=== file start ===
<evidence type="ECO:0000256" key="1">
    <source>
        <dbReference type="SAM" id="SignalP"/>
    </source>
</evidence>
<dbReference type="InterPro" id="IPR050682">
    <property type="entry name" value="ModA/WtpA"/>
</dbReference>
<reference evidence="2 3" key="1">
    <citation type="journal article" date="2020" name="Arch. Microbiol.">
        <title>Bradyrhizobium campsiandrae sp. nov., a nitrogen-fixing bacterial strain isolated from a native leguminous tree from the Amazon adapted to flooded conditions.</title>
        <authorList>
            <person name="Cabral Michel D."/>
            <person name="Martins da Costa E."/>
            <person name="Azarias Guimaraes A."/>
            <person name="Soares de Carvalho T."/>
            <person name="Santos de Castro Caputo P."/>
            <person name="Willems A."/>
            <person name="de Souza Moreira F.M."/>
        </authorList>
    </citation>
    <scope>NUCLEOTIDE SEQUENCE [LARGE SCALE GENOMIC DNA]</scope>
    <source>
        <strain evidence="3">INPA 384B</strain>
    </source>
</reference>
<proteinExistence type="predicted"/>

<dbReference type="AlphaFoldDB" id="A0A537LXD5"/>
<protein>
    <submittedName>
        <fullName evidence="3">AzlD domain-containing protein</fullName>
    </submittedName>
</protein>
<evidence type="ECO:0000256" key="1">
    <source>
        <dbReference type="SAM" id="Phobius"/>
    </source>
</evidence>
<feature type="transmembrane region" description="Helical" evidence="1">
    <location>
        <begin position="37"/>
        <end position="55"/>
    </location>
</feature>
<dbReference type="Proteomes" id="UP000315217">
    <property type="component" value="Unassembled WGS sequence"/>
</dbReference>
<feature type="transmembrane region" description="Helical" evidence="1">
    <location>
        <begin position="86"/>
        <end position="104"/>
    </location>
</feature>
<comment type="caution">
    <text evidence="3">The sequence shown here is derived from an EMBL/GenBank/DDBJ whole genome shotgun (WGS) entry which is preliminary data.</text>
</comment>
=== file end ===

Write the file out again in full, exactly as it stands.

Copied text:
<evidence type="ECO:0000256" key="1">
    <source>
        <dbReference type="SAM" id="SignalP"/>
    </source>
</evidence>
<dbReference type="InterPro" id="IPR050682">
    <property type="entry name" value="ModA/WtpA"/>
</dbReference>
<reference evidence="2 3" key="1">
    <citation type="journal article" date="2020" name="Arch. Microbiol.">
        <title>Bradyrhizobium campsiandrae sp. nov., a nitrogen-fixing bacterial strain isolated from a native leguminous tree from the Amazon adapted to flooded conditions.</title>
        <authorList>
            <person name="Cabral Michel D."/>
            <person name="Martins da Costa E."/>
            <person name="Azarias Guimaraes A."/>
            <person name="Soares de Carvalho T."/>
            <person name="Santos de Castro Caputo P."/>
            <person name="Willems A."/>
            <person name="de Souza Moreira F.M."/>
        </authorList>
    </citation>
    <scope>NUCLEOTIDE SEQUENCE [LARGE SCALE GENOMIC DNA]</scope>
    <source>
        <strain evidence="3">INPA 384B</strain>
    </source>
</reference>
<proteinExistence type="predicted"/>

<dbReference type="AlphaFoldDB" id="A0A537LXD5"/>
<protein>
    <submittedName>
        <fullName evidence="3">AzlD domain-containing protein</fullName>
    </submittedName>
</protein>
<evidence type="ECO:0000256" key="1">
    <source>
        <dbReference type="SAM" id="Phobius"/>
    </source>
</evidence>
<feature type="transmembrane region" description="Helical" evidence="1">
    <location>
        <begin position="37"/>
        <end position="55"/>
    </location>
</feature>
<dbReference type="Proteomes" id="UP000315217">
    <property type="component" value="Unassembled WGS sequence"/>
</dbReference>
<feature type="transmembrane region" description="Helical" evidence="1">
    <location>
        <begin position="86"/>
        <end position="104"/>
    </location>
</feature>
<comment type="caution">
    <text evidence="3">The sequence shown here is derived from an EMBL/GenBank/DDBJ whole genome shotgun (WGS) entry which is preliminary data.</text>
</comment>